Focus on safety features in development of PMDs

I do not understand why the Schaeffler Hub for Advanced Research lab at the Nanyang Technological University is spending its resources on developing devices like the Schaeffler electric skateboard (New lab aims to transport you to the future; March 21).

This personal mobility device (PMD), which can be accelerated, steered and braked with just one hand, sounds like just another dangerous device to be put on our pathways.

Looking at the current lot of PMD users, it seeems that many are still not responsible and educated enough on the rules of safe riding.

It is becoming increasingly common to hear of accidents.

Officers from the Land Transport Authority (LTA) have had to impound some of these PMDs in recent enforcement rounds (LTA cracks down on errant PMD users; Feb 25).

With a 25kmh speed limit currently imposed on PMDs, I question how useful the acceleration feature would be in the electronic skateboard and other similar gadgets that could be under research and development.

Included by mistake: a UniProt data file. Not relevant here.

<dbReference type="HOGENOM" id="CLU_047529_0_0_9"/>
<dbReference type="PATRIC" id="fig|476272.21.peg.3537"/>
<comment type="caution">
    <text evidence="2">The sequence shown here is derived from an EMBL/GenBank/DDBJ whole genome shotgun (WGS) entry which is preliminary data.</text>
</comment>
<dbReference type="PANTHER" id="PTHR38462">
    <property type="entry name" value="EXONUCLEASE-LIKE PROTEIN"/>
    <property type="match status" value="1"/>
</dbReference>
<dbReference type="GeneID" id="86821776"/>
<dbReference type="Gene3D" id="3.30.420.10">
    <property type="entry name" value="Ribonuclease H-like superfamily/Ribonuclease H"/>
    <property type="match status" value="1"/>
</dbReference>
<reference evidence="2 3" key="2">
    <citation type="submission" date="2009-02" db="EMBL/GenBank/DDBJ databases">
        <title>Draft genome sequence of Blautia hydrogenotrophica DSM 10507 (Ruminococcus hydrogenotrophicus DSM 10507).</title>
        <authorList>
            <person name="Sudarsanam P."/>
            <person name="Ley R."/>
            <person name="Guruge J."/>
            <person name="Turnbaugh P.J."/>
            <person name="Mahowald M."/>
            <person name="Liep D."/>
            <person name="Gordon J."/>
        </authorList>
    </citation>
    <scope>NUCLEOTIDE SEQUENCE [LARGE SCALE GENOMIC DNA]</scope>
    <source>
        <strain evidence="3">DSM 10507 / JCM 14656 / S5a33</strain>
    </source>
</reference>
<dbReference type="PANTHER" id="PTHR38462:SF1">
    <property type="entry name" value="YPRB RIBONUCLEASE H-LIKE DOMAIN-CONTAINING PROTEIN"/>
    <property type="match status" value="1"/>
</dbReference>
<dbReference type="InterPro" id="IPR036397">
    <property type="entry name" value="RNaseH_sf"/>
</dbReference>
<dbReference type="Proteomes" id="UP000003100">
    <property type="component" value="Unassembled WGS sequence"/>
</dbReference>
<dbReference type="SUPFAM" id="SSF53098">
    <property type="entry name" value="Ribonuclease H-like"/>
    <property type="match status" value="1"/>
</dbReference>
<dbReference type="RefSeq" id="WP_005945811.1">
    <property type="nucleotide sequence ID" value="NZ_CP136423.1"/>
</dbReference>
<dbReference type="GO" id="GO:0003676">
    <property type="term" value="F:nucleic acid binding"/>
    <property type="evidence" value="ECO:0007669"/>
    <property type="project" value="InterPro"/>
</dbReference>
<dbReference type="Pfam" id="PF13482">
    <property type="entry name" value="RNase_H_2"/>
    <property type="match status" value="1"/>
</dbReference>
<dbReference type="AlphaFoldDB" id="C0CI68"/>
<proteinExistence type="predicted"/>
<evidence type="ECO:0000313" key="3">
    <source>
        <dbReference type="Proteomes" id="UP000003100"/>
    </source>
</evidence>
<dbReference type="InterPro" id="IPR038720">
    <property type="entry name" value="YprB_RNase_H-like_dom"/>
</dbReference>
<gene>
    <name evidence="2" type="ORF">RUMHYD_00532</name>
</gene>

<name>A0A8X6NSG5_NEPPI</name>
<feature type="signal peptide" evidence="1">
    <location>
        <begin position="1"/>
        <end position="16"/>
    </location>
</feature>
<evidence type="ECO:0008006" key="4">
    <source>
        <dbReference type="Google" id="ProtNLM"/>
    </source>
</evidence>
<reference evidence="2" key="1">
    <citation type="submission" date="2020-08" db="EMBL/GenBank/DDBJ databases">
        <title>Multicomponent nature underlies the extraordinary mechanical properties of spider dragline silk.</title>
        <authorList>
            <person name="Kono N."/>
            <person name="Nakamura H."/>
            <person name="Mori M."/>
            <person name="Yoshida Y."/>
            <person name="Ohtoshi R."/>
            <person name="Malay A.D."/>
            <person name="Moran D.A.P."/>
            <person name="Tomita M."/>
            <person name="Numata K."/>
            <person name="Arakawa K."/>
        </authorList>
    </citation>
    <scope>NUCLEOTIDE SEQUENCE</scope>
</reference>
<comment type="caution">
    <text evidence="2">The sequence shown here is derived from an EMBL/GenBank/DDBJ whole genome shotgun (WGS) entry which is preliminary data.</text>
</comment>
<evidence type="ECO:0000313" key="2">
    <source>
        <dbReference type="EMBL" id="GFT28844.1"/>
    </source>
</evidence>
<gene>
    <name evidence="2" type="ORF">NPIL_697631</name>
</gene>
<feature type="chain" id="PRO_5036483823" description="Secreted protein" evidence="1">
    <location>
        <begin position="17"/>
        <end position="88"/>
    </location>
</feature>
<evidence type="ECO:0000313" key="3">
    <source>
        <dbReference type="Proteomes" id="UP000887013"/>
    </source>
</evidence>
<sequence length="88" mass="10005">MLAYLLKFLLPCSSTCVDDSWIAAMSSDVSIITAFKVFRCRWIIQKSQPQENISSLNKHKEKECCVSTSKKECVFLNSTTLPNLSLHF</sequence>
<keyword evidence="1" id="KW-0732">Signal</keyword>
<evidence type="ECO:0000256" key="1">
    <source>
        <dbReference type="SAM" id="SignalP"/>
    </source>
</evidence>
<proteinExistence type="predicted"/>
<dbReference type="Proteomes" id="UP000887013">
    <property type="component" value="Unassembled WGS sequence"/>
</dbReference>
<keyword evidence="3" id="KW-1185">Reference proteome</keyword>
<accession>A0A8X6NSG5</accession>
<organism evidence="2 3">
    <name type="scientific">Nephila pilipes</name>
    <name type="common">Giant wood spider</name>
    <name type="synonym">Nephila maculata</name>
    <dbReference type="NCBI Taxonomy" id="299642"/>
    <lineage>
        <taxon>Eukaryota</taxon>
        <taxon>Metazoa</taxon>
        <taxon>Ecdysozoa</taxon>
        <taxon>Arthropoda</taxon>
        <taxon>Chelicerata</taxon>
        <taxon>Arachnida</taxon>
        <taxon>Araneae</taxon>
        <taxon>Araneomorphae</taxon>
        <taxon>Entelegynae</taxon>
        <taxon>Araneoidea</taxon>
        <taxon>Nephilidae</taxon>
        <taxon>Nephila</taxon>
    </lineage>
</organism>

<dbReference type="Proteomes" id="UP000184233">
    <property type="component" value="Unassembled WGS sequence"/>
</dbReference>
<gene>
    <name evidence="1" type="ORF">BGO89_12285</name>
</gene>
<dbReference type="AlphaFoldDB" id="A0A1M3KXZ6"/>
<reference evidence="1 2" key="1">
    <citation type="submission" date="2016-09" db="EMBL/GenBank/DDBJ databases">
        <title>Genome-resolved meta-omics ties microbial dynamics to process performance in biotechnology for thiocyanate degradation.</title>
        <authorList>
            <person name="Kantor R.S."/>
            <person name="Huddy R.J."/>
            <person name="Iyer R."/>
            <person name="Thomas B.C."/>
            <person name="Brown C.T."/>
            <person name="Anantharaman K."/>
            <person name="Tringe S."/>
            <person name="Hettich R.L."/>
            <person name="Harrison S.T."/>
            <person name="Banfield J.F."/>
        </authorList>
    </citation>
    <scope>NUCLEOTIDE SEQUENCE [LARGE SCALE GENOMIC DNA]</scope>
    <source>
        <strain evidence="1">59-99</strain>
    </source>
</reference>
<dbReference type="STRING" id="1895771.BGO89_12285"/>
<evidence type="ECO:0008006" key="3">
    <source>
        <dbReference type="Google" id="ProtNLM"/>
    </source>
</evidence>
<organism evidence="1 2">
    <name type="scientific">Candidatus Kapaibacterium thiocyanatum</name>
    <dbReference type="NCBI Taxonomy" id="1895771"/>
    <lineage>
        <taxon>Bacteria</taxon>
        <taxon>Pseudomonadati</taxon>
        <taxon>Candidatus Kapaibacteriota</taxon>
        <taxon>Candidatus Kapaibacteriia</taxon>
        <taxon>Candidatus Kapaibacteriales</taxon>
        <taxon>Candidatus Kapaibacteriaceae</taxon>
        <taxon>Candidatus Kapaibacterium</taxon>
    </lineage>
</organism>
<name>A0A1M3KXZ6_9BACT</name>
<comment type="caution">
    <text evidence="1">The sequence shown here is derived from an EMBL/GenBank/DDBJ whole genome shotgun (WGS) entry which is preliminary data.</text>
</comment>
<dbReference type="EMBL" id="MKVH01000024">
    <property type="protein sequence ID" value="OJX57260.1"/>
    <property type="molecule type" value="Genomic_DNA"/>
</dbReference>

With a joystick for steering, users of these devices would also likely be zipping more between pedestrians.

It is likely that all these features will perpetrate dangerous riding.

It would make more sense for funding to be channelled away from developing plainly futuristic PMDs and towards ones that are safer.

They could include features that could detect, say, the density of human traffic and the levelness of the ground, and automatically slow the PMD down, if necessary.

What we need are safer riding gadgets, not those that try to be futuristic in an attempt to impress.

Wendy Yuen Woon Yoke (Ms)

A version of this article appeared in the print edition of The Straits Times on March 23, 2017, with the headline 'Focus on safety features in development of PMDs'. Print Edition | Subscribe